direction and distance to the known resources. This mechanism is highly adapted and efficient as
the chimpanzees have a precise knowledge of the resources location in their area, remembering
the location of thousand trees location. These highly developed abilities allowed them to increase
their efficiency by selecting the most productive resources, planning them in advanced and on a
higher level to plan the shortest path through these major resources during the day when the
social pressure induce a higher precision in resource selection. These findings highlight first the
outstanding spatial abilities of wild chimpanzees and second that cognition can be better
explained in animals’ natural complex environment.






- 7 - ²
RESUME

Malgré la multiplicité des études démontrant le comportement fascinant des animaux
dans leur milieu naturel, quelques domaines de recherches demeurent difficiles à aborder. Ainsi,
l’étude de certains aspects cognitifs nécessite un certain contrôle sur l’environnement afin de
dissocier les influences écologiques et sociales de l’implication cognitive ; par exemple la
cognition spatiale incluant la mémoire spatiale, les mécanismes d’orientation spatiale, ainsi que
leur implication dans la navigation, tel que par la planification.
L’étude de la cognition spatiale des chimpanzés sauvages s’est déroulée dans le Parc
national de Taï, une forêt tropicale dense où les ressources potentielles sont abondantes et
réparties sur un territoire de 25 km, avec une vis ibilité d’environ 30 mètres. De plus, les
chimpanzés vivent dans une société du type fission-fusion, impliquant de multiples relations
sociales. Toutefois, l’enregistrement précis de la position et des activités des chimpanzés, ainsi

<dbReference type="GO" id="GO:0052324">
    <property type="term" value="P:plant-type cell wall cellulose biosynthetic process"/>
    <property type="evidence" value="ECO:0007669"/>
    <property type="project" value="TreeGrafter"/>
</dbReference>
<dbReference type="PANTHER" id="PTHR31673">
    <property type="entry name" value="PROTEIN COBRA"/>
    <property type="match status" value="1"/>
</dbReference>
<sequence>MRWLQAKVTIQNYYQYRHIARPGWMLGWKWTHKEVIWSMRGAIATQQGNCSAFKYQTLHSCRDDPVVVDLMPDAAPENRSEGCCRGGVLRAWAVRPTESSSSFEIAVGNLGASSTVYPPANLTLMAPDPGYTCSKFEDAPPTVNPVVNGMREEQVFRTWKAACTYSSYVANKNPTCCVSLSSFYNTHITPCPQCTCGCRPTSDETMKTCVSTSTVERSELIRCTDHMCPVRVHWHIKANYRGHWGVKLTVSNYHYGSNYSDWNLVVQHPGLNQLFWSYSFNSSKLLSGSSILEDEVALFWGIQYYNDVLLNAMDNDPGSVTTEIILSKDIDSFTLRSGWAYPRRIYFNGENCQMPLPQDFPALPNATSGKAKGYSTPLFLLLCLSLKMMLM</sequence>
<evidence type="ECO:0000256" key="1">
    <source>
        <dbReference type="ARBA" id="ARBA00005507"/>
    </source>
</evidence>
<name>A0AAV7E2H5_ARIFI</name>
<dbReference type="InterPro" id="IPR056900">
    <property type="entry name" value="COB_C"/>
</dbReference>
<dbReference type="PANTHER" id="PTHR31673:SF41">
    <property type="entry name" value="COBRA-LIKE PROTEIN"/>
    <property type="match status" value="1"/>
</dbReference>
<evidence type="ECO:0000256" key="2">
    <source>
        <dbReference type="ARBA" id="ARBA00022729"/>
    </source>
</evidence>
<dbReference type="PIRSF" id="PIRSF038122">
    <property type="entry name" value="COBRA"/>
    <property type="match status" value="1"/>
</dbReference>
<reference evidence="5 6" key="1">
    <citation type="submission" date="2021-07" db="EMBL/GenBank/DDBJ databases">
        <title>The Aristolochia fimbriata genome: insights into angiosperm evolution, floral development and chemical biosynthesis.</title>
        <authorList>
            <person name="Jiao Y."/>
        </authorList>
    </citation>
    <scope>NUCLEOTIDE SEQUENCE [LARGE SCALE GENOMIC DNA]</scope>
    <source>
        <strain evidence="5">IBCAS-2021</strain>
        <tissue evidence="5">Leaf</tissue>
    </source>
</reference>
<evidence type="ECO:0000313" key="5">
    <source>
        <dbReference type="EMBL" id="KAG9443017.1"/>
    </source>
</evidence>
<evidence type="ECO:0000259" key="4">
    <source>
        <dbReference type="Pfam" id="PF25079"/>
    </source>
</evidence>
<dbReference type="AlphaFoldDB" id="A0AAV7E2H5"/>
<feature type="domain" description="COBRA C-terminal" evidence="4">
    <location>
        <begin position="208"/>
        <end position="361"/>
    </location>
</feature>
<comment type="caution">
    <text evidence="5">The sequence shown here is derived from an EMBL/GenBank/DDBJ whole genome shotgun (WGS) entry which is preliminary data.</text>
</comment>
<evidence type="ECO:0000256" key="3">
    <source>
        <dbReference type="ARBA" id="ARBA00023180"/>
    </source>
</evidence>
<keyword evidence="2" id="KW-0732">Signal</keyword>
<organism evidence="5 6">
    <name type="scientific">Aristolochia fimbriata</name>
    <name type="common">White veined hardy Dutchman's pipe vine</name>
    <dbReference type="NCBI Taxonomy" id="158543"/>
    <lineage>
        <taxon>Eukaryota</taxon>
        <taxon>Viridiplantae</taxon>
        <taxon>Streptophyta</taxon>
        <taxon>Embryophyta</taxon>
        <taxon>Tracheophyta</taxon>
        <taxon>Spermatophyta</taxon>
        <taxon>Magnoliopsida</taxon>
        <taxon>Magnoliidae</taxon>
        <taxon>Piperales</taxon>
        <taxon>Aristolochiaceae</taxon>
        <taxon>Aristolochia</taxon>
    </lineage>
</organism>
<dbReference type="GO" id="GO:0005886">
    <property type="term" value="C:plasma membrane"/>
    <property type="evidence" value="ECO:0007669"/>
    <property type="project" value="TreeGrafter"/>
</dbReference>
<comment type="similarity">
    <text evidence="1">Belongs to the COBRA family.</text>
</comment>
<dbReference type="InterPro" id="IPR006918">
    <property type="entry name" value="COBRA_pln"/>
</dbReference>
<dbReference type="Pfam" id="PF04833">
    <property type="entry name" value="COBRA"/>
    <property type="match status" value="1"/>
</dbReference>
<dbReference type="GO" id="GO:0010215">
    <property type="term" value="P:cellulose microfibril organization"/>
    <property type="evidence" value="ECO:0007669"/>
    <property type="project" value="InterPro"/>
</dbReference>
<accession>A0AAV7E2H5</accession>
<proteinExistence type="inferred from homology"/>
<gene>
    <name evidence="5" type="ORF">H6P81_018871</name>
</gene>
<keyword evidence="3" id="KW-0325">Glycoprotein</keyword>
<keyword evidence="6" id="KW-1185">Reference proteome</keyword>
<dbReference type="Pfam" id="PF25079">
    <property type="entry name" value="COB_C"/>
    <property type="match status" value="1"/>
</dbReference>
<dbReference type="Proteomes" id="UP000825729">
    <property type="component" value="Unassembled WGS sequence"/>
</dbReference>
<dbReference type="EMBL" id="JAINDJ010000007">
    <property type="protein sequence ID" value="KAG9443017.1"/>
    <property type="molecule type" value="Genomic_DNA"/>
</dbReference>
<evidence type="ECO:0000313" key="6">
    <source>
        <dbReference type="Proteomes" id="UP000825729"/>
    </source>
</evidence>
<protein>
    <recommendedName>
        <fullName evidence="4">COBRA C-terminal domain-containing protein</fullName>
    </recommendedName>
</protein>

qu’une carte botanique précise, nous a permis de dissocier les effets écologiques, sociaux et
cognitifs afin de mieux comprendre les relations entre ces différents facteurs.
Par cette étude, nous montrons que les chimpanzés ont développé un mécanisme
permettant une navigation précise grâce à une carte Euclidienne contenant des informations sur
la direction et la distances vers des ressources connues. Ce mécanisme est extrêmement adapté et
efficace par la connaissance précise de la localisation de milliers de ressources dans leur habitat.
Ces capacités permettent d’augmenter leur efficacité en sélectionnant les ressources les plus
productives, en les planifiant à l’avance et, de manière plus avancée, en planifiant le parcours le
plus court à travers ces différentes ressources durant la journée lorsque la pression sociale
requière une meilleure précision dans le choix des ressources. Ces découvertes illustrent d’abord
les capacités extraordinaires des chimpanzés, et deuxièmement que les aspects cognitifs peuvent
être expliqués dans le milieu naturel des animaux.






- 8 - ZUSAMMENFASSUNG

Trotz zahlreicher Studien, die das faszinierende Verhalten von Wildtieren in ihrer
natürlichen Umwelt dokumentieren, bleiben einige Studienfelder schwer erfassbar. So ist zum
Beispiel bei der Erforschung von bestimmten kognitiven Aspekten die Rücksichtnahme auf den
Umweltfaktor erforderlich, damit Umwelt- und Sozialeinfluss von den kognitiven Faktoren
unterschieden werden können. Zu diesen Untersuchungsfeldern gehört die Raumkognition,
welche das Raumgedächtnis, die Mechanismen der Raumorientierung sowie deren effizientes
Nutzen durch die Schimpansen, z.B. durch ihre Fähigkeit zum Planen, einschließt.
Die vorgestellte Studie über Raumkognition bei wild lebenden Schimpansen wurde im
Nationalpark von Tai durchgeführt, das heißt, in einem dichten tropischen Wald, wo potentielle
Ressourcen bei einer Sichtweite von ungefähr 30 Metern auf einem 25 qm großen Areal
reichlich verteilt sind. Hinzu kommt, dass Schimpansen in einer Fission-Fusion
Gesellschaftsstruktur leben, die vielfache soziale Beziehungen fördern. Jedoch, mit einer
genauen Registrierung der räumlichen Lage und der Aktivitäten der Schimpansen und anhand